• Utah: Arches National Park, Moab; Canyonlands National Park, Moab
  • Others: Shiprock, New Mexico; White House, Washington, D.C.

South America[edit]

  • Argentina: Iguazu Falls, Misiones
  • Brazil: Carajás Animal Reserve, Pará; Iguazu Falls, Paraná; Ipanema, Favela da Rocinha, Rio de Janeiro; Caiapó Village, Pará; Porto Velho, Rondônia; Represa Samuel, Rondônia; Rio Preto, Minas Gerais; São Paulo City, São Paulo state
  • Ecuador: Barrio Mapasingue, Guayaquil; Cementerio Ciudad Blanca;[11]Galápagos Islands; Guayaquil


  • Cambodia: Angkor Thom; Angkor Wat; Angkor; Bayon; Phnom Penh; Preah Khan; Siem Reap; Ta Prohm; Tonle Omm Gate; Tuol Sleng Museum; Sonsam Kosal Killing Fields
  • China: Beijing; Great Hall of the People; Tiananmen Square; Guilin; Li River, Qin Shi Huang; Xi'an
  • Hong Kong: Kowloon Walled City, Kowloon
  • India: Calcutta, West Bengal; Chennai, Tamil Nadu; Ganges River; Ghats; Kailashnath Temple, Varanasi; National Museum of India, New Delhi; Varadharaja Temple, Varanasi
  • Indonesia: Borobudur; Java; Candi Nandi; Candi Prambanan; Gudang Garam cigarette factory; Kasunanan Palace; Surakarta; Istiqlal Mosque, Jakarta; Kediri; Tabanan; Bali; Mancan Padi; Mount Bromo Valley; Tampak Siring; Tegallalang; Gunung Kawi temple; Uluwatu
  • Iran: Imam Mosque; Imam Reza Shrine, Mashhad; Isfahan; Persepolis; Shah Chiragh; Shiraz
  • Japan: Green Plaza Capsule Hotel; Hokke-Ji temple; JVC Yokosuka Factory; Kyoto; Meiji Shrine; Nagano Springs; Nara; Nittaku; Ryōan-ji temple; Sangho-ji Temple; Shinjuku Station; Tokyo; the Hachikō Exit, Shibuya Station; Tomoe Shizung & Hakutobo; Yamanouchi, Nagano; Zōjō-ji temple
  • Jerusalem: Church of the Holy Sepulchre; Western Wall
  • Kuwait: Ahmadi; Burgan Field; Jahra Road, Mitla Ridge (Farouk Abdul-Aziz researched and produced this segment)
  • Nepal: Bhaktapur; Boudhanath; Durbar Square, Kathmandu; Hanuman Ghat; Himalayas; Mount Everest; Mount Thamserku; Pasupati; Swayambhu
  • Saudi Arabia: Mecca
  • Thailand: Ayutthaya Province; Bang Pa-In; Bangkok; NMB Factory; Patpong; Soi Cowboy; Wat Arun; Wat Suthat
  • Turkey: Galata Mevlevi temple



See also[edit]


External links[edit]


Baraka&#;is a &#;non-narrative&#;documentary film&#;directed by&#;Ron Fricke. The title&#;Baraka&#;means&#;blessing&#;in a multitude of languages, deriving from the Arabic[2]&#;بركة, descending from a common Semitic ancestor and cognate to the Hebrew&#;Berakhah.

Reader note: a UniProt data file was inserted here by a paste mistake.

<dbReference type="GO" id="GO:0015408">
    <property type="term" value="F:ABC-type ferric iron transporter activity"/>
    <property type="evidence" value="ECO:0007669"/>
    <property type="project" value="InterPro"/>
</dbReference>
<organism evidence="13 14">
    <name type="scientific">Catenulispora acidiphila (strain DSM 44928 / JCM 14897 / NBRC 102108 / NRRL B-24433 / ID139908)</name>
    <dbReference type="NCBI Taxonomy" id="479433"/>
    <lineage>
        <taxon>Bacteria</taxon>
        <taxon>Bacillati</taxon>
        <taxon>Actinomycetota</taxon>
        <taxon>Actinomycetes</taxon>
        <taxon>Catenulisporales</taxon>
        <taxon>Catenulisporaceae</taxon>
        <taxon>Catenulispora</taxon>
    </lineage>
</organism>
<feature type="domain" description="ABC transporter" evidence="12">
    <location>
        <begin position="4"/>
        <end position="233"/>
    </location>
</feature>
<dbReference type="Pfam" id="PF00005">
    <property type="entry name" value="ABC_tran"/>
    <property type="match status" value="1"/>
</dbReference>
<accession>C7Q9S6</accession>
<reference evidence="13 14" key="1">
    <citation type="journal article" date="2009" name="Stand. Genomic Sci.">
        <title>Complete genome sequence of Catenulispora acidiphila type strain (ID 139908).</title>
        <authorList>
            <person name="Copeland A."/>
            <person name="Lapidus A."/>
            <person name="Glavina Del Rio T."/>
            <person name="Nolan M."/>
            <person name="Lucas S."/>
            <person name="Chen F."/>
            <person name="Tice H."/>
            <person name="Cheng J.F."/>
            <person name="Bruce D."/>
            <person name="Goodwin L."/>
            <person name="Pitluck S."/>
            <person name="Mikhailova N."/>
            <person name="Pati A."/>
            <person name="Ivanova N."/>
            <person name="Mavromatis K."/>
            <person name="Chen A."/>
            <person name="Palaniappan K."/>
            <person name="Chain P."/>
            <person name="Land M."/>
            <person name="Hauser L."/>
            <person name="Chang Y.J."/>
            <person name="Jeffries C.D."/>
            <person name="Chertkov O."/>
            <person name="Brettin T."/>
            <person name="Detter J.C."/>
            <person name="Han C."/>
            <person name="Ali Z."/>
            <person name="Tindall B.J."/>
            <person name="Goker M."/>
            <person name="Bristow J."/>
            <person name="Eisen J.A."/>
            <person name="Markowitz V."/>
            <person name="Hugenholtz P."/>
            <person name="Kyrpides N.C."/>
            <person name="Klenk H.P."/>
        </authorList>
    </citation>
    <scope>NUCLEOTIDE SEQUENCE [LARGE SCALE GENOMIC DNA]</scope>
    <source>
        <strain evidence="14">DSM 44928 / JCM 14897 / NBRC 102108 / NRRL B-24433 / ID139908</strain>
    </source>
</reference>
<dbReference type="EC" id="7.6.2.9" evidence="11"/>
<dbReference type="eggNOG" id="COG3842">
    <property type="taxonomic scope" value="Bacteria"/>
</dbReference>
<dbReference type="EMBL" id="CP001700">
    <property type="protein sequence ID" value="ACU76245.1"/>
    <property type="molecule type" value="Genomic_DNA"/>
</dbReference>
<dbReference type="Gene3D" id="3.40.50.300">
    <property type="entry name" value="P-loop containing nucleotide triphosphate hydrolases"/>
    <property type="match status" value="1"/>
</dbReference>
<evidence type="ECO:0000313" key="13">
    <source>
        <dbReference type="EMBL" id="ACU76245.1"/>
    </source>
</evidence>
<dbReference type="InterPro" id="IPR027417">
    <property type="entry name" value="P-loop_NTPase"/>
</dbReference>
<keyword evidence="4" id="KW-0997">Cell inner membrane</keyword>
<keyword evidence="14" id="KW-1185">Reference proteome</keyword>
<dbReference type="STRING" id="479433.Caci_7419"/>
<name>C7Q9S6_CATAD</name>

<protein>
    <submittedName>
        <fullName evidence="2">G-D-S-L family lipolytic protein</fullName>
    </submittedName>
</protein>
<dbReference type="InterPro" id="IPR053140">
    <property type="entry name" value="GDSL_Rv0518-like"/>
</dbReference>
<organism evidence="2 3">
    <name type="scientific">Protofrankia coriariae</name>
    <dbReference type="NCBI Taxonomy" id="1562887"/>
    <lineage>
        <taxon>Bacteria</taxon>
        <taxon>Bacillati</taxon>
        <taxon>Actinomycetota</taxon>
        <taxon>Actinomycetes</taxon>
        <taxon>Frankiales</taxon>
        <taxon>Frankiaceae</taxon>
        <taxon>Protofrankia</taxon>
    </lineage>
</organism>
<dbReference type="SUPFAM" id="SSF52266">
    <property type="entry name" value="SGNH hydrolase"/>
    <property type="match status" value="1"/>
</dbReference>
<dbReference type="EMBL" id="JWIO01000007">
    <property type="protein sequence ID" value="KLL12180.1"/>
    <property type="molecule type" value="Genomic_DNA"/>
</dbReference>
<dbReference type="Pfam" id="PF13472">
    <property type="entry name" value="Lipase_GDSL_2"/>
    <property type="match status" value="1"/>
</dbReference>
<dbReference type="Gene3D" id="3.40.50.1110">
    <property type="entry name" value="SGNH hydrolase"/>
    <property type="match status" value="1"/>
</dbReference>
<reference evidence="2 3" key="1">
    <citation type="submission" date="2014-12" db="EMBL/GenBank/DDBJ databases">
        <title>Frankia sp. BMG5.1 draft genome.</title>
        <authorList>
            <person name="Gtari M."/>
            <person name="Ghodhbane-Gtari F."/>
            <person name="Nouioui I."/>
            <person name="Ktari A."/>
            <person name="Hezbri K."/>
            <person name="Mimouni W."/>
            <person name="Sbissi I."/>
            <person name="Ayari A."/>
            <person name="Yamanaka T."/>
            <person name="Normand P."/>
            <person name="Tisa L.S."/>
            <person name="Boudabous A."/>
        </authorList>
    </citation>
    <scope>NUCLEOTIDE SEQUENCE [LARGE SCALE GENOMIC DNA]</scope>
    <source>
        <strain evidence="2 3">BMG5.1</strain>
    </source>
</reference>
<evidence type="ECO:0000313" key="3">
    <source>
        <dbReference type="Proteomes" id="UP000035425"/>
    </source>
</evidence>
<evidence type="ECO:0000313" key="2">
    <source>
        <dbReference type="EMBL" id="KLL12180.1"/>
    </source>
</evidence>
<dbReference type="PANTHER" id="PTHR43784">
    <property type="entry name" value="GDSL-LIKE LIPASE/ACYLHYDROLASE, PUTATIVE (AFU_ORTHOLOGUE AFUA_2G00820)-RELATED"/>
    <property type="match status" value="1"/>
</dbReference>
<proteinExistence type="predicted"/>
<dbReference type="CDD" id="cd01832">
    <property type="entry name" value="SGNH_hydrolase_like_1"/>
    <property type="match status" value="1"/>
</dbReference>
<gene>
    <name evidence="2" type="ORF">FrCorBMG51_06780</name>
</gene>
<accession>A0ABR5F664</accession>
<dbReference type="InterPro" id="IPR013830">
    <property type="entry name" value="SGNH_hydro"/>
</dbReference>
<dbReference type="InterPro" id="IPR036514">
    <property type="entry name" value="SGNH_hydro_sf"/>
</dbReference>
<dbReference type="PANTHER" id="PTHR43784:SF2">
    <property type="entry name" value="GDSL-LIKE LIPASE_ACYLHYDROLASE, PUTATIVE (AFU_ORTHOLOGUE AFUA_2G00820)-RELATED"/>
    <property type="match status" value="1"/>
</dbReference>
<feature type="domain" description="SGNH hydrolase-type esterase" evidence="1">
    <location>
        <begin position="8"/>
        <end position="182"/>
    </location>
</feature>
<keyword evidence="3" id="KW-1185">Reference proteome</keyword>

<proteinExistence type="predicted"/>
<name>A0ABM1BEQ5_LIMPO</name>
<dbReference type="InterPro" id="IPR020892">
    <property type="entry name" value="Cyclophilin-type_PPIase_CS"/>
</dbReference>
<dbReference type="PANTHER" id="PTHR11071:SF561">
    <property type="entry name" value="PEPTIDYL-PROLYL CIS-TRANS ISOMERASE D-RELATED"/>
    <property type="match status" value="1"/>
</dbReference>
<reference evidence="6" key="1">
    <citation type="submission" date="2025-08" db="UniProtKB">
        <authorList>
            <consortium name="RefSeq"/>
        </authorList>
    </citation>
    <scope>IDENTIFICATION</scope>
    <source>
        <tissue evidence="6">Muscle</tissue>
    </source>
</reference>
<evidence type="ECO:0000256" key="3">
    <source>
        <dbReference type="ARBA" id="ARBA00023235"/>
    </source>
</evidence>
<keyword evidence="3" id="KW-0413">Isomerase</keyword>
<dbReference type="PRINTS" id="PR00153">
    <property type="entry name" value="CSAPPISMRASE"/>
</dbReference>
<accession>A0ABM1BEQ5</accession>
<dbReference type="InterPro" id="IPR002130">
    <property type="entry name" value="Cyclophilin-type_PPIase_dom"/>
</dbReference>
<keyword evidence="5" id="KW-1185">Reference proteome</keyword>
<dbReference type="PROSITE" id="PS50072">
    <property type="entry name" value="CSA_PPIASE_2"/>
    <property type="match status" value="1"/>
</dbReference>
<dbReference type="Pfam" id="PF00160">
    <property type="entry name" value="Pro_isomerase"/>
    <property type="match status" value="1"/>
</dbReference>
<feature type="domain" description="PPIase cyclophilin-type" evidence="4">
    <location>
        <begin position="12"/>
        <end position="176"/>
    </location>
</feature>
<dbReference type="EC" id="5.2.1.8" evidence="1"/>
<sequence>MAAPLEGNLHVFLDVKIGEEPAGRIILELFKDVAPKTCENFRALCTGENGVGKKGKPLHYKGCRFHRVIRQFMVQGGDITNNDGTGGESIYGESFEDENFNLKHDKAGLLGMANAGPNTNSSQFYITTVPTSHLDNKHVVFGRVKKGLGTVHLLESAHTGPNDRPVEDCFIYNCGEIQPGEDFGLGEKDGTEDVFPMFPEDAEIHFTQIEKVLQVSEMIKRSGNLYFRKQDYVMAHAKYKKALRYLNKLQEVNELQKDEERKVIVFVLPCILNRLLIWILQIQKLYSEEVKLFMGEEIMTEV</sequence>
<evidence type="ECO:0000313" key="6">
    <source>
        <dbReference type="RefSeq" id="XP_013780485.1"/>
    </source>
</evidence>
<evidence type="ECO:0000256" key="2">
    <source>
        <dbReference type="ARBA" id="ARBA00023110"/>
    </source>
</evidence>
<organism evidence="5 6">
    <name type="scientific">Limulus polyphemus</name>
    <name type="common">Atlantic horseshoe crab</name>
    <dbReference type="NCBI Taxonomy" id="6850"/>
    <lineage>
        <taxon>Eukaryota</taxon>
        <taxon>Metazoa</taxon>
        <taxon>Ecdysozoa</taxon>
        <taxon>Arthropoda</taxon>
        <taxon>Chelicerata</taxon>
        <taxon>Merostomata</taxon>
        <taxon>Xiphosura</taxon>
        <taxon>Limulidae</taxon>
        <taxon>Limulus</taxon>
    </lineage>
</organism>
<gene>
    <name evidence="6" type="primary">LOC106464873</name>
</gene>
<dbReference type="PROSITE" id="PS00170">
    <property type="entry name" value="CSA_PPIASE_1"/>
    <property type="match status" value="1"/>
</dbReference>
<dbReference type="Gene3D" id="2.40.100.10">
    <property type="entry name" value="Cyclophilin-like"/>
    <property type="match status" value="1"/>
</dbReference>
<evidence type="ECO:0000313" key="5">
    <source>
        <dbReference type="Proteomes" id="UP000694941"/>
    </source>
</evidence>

The film is often compared to&#;Koyaanisqatsi, the first of the&#;Qatsi&#;films by&#;Godfrey Reggio&#;for which Fricke was&#;cinematographer.&#;Baraka&#;was the first film in over twenty years to be photographed in the 70mm&#;Todd-AO&#;format, and the first film ever to be restored and scanned at&#;8K resolution.




Baraka&#;is a&#;documentary film&#;with no&#;narrative&#;or&#;voice-over. It explores themes via a&#;kaleidoscopic&#;compilation of natural events, life, human activities and technological phenomena shot in 24 countries on six continents over a month period.

The film is Ron Fricke’s follow-up to Godfrey Reggio’s similar non-verbal documentary film&#;Koyaanisqatsi. Fricke was cinematographer and collaborator on Reggio’s film, and for&#;Baraka&#;he struck out on his own to polish and expand the photographic techniques used on&#;Koyaanisqatsi. Shot in&#;70mm, it includes a mixture of photographic styles including&#;slow motion&#;and&#;time-lapse. To execute the film’s time-lapse sequences, Fricke had a special camera built that combined time-lapse photography with perfectly controlled movements.

Locations featured include the&#;Church of the Holy Sepulchre&#;in&#;Jerusalem, the&#;Ryoan-Ji&#;temple in&#;Kyoto,&#;Lake Natron&#;in&#;Tanzania, burning oil fields in&#;Kuwait, the smouldering precipice of anactive volcano, a busy&#;subway&#;terminal, tribal celebrations of the&#;Masai&#;in&#;Kenya, and chanting monks in the&#;Dip Tse Chok Ling&#;monastery.

The film features a number of long&#;tracking shots&#;through various settings, including&#;Auschwitz&#;and&#;Tuol Sleng, over photos of the people involved, past skulls stacked in a room, to a spread of bones. It suggests a universal cultural perspective: a shot of an elaborate&#;tattoo&#;on a bathing Japanese&#;yakuza&#;precedes a view of tribal paint.


The score by&#;Michael Stearns&#;and featuring music by&#;Dead Can Dance,&#;L. Subramaniam,&#;Ciro Hurtado,&#;Inkuyo,&#;Brother&#;and&#;David Hykes, is noticeably different from the&#;minimalist&#;one provided by&#;Philip Glass&#;for&#;Koyaanisqatsi. The film was produced by&#;Mark Magidson, who also produced and directed the film&#;Toward the Within, a live concert performance by&#;Dead Can Dance.